Archive for the ‘Media’ Category
His arrest last Thursday caused uproar in Bahrain but by the evening the minister appeared in his majlis. He then denied reports that he was implicated in money laundering operations, protesting his innocence and saying that he would carry on his government work.
A police statement said: ‘An official has been detained on charges of committing money laundering transactions domestically and abroad. The ministry (of interior) noticed the events in early 2009, and therefore monitored the official’s activities, meetings and communications closely and secretly.’
In a telephone interview with Al Arabiya TV the former minister said: ‘My dismissal is perhaps aimed at facilitating the ongoing investigation. I have the right to defend myself … and the accusations are completely untrue.’
Bahrain has long been a major regional financial centre, although in recent years that title has largely past to Dubai with its English language, multi-national regulatory system. Bahrain still operates in Arabic and under Shariah Law.
But Bahrain is the regional headquarters of the anti-money laundering watchdog the Financial Action Task Force and issued a stern anti-money laundering law in the wake of 9/11. No high profile investigations or arrests have been made since then.
The National newspaper reported today ‘local media say there have been other arrests across the Gulf, including in Kuwait and Dubai, and the network laundered money for drug-traffickers and the Iranian Revolutionary Guard, something Bahraini officials have yet to deny. Most reports say the sum laundered exceeded $12 million, though other estimates have put it as high as $80 million’.
This is almost bound to be a trial by media, and bloggers in Bahrain have been active. All that can be usefully said at this moment is that the minister concerned, who was allowed to go home after being questioned last Thursday is implicated in a major financial scandal, and doubtless further facts will emerge in due course.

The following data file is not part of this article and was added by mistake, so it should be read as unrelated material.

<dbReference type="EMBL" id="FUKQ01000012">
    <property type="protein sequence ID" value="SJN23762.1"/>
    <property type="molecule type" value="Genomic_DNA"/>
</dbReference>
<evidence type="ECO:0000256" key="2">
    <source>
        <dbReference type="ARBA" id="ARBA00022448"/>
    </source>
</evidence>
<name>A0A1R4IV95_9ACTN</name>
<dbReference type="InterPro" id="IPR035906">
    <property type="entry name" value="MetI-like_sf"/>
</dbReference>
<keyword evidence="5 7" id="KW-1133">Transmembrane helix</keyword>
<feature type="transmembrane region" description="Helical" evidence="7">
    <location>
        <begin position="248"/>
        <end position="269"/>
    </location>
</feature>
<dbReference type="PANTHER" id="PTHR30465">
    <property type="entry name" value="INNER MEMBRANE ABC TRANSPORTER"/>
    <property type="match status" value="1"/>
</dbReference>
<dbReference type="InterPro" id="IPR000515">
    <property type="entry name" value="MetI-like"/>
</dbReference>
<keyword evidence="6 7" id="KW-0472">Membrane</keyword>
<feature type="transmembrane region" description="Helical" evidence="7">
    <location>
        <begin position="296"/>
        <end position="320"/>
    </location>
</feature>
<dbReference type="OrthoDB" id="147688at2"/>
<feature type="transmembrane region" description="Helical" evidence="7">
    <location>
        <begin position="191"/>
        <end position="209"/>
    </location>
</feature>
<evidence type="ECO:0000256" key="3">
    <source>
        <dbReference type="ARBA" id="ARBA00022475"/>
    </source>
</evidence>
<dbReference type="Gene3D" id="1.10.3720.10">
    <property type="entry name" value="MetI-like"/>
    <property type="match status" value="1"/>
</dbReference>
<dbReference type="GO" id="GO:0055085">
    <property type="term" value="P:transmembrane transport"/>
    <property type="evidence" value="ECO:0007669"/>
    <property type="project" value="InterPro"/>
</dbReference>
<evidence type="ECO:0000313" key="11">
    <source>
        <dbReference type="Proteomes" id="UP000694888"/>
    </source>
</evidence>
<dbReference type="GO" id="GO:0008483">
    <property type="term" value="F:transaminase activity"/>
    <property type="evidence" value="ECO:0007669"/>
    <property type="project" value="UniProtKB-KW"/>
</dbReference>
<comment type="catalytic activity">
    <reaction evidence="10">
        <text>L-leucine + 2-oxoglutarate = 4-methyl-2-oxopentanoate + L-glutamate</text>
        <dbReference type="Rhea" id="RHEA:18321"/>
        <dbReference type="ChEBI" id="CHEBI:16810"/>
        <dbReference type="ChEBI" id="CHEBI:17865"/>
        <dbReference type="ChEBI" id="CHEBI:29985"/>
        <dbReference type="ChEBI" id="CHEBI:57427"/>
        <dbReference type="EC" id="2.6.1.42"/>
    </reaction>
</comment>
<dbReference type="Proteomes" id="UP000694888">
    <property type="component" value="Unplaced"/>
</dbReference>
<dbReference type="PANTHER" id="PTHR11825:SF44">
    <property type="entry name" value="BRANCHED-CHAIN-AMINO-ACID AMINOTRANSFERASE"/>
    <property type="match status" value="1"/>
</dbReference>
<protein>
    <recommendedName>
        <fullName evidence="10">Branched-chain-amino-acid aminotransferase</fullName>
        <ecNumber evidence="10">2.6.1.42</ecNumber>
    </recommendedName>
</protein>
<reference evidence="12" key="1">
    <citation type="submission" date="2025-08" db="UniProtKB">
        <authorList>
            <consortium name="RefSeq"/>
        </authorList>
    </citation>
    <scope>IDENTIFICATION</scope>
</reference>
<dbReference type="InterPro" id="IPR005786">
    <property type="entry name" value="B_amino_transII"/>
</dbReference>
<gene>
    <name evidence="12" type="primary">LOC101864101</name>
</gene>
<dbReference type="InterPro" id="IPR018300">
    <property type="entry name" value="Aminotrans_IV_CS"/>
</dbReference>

In the meantime this story is bound to be the subject of a myriad of conspiracy theories and ill-informed speculation. But in this case the truth may yet trump any fiction.
When statistics appear that are totally out of synch with general opinion there are questions to be asked. What then are we to make of the 7.6 per cent growth in the population of Dubai in 2009 to 1.77 million now claimed by the official Dubai Statistics Center?
Lest we forget 2009 was the year that the biggest contributor to Dubai’s GDP, construction and real estate, crashed in spectacular style. The city is littered with half-built construction projects whose work forces and management have been sent home.
Real estate crash
The once high-profile real estate agents have also packed their bags and returned to their home countries. True the population of the Dubai prison has benefited from both these sectors in the aftermath of the crash. Otherwise it is hard to see where population growth might have come from in 2009.
Perhaps the Dubai Statistics Center could provide us with more of a sectoral breakdown. Have companies in the Jebel Ali Free Zone been adding staff? What about Emirates Airline, although they did have a recruitment freeze for most of the year?
Hotels bringing in people? Possible with new hotels still opening but many more running at lower staffing levels due to a slump in tourism. The Dubai Statistics Centre data shows total hotel guests falling from 1.62 million in the first quarter to 1.54 million in the fourth.
Retail is the only sector that certainly did employ more staff with the opening of several giant shopping malls. Commercial license renewals in Dubai fell from 17,346 in the first quarter to 15,900 by the fourth, although it is hard to see if this represents a net loss or even a gain.
Who else brought people into Dubai in 2009? The Dubai Metro, well yes. Perhaps that also explains what has happened to the city’s once legendary traffic jams that have curiously vanished.
But then data published by the Dubai Chamber of Commerce and Industry showed total exports slumping by 16 per cent to $50.5 billion in 2009, the same annual percentage fall recorded by China, the world’s largest exporter, so business was definitely down.
Yet according to the Dubai Statistics Center the number of mobile telephones rose from 2.94 million in the first quarter to 3.05 million in the fourth quarter. Then again mobile phones have become so cheap and just a fashion item that multiple phone ownership is common, and this indicator is not that useful anymore.
All that can be usefully said is that the population growth claim requires some more solid evidence if it is to be accepted as a realistic figure, and any statistical organization ought to be able to back up its figures with reams of unquestionable evidence.
Warnings from credit rating agencies like Moody’s that the US and UK are in danger of losing their AAA ratings could be the final straw that persuades central bankers to jack up interest rates by a marginal amount this week.